From the air back to the ground -- Telecoms are returning to their roots with Gigabit internet
Outside of those directly involved in the telecommunications industry, what goes on behind the cellular and wireless networks may be a mystery.
The truth is that telecoms is advancing just as fast as the rest of the world, and these quieter innovations are driving forces in the success of much of the technology we see featured in the news headlines today.
Where we’ve been: 5G
From 3G to 4G to 5G, the telecommunications industry has continually advanced the capabilities of its networks on a frequent basis, often looking to the next breakthrough even before the widespread adoption of its latest discovery. This is certainly what we’ve seen in the case of 5G -- what many end users might not know is that over half of the world’s population have mobile subscriptions for 2G service only (Tolaga Research analyst Phil Marshall).
So what do we know about 5G now? As the Internet of Things has continued to gain momentum, the need for a network with the power of 5G is undeniable. With 2016 slated to be the year of the connected and self-driven automobile and Internet-connected devices everywhere you look, 5G is on the tip of everyone’s tongue.
The initial deployment of 4G networks was presented without clear requirements, raising the question as to if it was really an improvement over 3G. There are lessons to learn from this experience, such as ensuring a consensus on the network provisions is met ahead of implementation and deployment. As network bandwidth is already hitting bottlenecks on the 4G services, it’s clear that something needs to be done to keep up with new technologies. However, hundreds of millions of dollars have been spent on 4G deployment already, and the plan is not even complete yet. A new network would put additional burden on budgets, so consumers have to decide if they’re ready to increase their expenses for the ability to achieve the new network speeds.
Where we’re going: Gigabit internet
5G is leading the charge as the new sought-after network, and although not completely standardized across the board, it has a general idea and timeline to work against. This includes faster and more reliable connections across devices for consumers, and general availability by 2020. While there will certainly be hurdles, 5G deployment is already well on its way.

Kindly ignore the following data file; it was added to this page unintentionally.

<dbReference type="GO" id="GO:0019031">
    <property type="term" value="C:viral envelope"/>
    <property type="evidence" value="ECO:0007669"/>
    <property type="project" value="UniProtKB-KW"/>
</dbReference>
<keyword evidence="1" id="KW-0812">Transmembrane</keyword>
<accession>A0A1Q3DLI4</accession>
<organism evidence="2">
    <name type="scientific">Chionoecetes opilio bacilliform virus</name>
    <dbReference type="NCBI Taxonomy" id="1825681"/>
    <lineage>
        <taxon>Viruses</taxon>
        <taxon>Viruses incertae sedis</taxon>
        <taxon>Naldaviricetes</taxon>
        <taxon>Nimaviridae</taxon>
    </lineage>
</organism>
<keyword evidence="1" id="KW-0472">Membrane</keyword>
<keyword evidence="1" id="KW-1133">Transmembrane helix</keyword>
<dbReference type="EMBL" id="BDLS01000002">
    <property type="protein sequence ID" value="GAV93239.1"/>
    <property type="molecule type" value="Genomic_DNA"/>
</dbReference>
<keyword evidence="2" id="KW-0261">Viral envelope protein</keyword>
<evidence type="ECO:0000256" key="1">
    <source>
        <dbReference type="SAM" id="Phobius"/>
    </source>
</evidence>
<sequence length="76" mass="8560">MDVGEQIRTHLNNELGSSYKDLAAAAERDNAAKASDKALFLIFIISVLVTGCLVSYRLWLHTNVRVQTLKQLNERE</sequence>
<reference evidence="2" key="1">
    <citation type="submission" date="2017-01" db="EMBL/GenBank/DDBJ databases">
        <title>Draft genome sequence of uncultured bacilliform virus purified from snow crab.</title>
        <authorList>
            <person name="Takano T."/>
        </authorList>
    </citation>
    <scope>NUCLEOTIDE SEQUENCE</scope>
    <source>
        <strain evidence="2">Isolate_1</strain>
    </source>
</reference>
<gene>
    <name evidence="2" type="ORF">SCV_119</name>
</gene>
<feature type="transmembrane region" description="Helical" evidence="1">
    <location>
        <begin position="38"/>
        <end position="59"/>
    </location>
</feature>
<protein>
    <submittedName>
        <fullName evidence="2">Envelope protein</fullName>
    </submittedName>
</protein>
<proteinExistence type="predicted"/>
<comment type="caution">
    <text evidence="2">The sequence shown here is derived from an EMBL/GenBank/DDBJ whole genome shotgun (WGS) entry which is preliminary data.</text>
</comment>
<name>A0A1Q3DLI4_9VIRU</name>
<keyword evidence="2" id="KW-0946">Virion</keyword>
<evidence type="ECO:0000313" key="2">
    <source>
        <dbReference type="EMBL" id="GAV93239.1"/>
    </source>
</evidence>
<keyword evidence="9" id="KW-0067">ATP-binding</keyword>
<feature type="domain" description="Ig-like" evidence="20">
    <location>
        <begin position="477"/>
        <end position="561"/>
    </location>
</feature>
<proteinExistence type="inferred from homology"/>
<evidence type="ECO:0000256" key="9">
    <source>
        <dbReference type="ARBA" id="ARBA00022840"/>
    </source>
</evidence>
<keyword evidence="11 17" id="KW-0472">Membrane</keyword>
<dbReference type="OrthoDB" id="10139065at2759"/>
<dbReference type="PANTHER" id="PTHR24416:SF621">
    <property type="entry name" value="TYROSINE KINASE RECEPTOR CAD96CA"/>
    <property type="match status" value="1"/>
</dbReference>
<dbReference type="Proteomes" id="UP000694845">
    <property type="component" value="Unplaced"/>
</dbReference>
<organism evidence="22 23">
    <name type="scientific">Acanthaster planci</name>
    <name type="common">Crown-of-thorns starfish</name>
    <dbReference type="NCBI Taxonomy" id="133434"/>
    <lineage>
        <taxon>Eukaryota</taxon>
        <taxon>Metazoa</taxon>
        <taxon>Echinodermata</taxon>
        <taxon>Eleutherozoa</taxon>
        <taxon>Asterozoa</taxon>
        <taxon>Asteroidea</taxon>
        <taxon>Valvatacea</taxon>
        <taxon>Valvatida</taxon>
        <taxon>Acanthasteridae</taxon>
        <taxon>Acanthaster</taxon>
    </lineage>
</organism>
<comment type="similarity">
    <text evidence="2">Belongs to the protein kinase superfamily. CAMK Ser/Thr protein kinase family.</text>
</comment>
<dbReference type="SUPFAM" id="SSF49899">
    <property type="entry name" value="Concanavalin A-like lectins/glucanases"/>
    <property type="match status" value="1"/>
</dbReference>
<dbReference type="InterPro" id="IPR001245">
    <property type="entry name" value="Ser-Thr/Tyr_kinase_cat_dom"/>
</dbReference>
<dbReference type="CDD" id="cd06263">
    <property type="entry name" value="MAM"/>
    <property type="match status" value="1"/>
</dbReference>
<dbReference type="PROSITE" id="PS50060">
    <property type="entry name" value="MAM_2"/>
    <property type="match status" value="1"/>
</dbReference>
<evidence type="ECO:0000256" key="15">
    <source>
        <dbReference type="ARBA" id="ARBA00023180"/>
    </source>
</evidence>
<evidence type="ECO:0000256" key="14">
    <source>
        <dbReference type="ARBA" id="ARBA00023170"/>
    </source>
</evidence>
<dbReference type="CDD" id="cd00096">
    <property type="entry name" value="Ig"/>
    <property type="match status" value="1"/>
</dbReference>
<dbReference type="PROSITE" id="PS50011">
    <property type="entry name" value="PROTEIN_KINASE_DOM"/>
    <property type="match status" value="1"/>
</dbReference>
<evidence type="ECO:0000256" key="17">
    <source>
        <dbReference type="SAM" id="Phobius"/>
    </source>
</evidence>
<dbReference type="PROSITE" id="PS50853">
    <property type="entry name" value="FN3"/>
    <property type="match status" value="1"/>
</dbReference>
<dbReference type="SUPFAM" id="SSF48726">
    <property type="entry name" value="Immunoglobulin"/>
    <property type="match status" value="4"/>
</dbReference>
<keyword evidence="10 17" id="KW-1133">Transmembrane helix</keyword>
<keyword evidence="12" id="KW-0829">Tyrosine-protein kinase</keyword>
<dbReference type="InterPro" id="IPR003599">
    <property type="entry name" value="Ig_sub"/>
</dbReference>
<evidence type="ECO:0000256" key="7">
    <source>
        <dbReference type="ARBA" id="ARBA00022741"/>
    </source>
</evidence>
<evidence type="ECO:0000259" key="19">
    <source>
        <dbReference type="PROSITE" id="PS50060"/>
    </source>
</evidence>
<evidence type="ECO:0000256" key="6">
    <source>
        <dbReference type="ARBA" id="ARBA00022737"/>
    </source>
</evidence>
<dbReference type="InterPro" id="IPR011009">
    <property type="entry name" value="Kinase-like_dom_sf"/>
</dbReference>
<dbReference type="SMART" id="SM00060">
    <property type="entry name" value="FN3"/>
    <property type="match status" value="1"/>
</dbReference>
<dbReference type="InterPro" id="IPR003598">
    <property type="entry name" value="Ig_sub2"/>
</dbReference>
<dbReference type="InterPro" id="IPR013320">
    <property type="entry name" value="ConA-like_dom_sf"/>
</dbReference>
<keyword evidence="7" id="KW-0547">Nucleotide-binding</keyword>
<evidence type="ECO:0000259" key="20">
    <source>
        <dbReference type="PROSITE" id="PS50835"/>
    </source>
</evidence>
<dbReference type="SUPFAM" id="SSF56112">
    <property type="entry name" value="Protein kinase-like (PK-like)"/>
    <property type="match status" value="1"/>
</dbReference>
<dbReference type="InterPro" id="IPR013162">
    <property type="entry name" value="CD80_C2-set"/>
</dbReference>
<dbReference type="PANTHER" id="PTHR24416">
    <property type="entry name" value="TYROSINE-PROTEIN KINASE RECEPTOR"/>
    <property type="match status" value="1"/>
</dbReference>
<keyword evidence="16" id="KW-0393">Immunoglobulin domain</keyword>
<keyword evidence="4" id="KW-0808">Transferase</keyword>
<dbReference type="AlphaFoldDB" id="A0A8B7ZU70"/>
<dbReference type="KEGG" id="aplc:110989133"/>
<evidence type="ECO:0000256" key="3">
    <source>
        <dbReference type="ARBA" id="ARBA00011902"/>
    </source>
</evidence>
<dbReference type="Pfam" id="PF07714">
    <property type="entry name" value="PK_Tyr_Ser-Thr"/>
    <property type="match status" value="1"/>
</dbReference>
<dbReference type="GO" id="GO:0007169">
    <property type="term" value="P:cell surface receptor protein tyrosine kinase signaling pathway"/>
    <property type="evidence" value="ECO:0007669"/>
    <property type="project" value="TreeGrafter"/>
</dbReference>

On a different end of the spectrum, Gigabit internet access is stirring up interest across the United States. The service is typically delivered over fiber optic lines and claims speeds up to 100x faster than the average broadband connection. Some big names are already offering the service, including AT&T, Google Fiber, Comcast and Cox.
Gigabit internet will also encounter obstacles along the way, much like 5G. The deployment is physical (not virtual), and requires additional infrastructure to be built. This means that Gigabit internet can only be rolled out city by city, and service providers have to pick and choose where they bring the access while the cities they decide on have to ensure infrastructure and topography are aligned with the requirements to build a local fiber network.
Where we are now
The telecom industry is tired of being overlooked when it comes to sexy new technology -- when it comes to leading the charge for new technology trends and advancements, it’s telecom that makes it happen. Over the next five years, telecom will undergo a massive transformation that will include both 5G and Gigabit internet deployment -- telcos are bringing sexy back!
Ed Fox Vice President of Network Services at MetTel. He is responsible for the planning, deployment, and operations of MetTel's broadband, data, and VoIP network infrastructure. He has over 20 years of telecommunications and network experience managing massive organizational and customer growth at major telecommunications providers.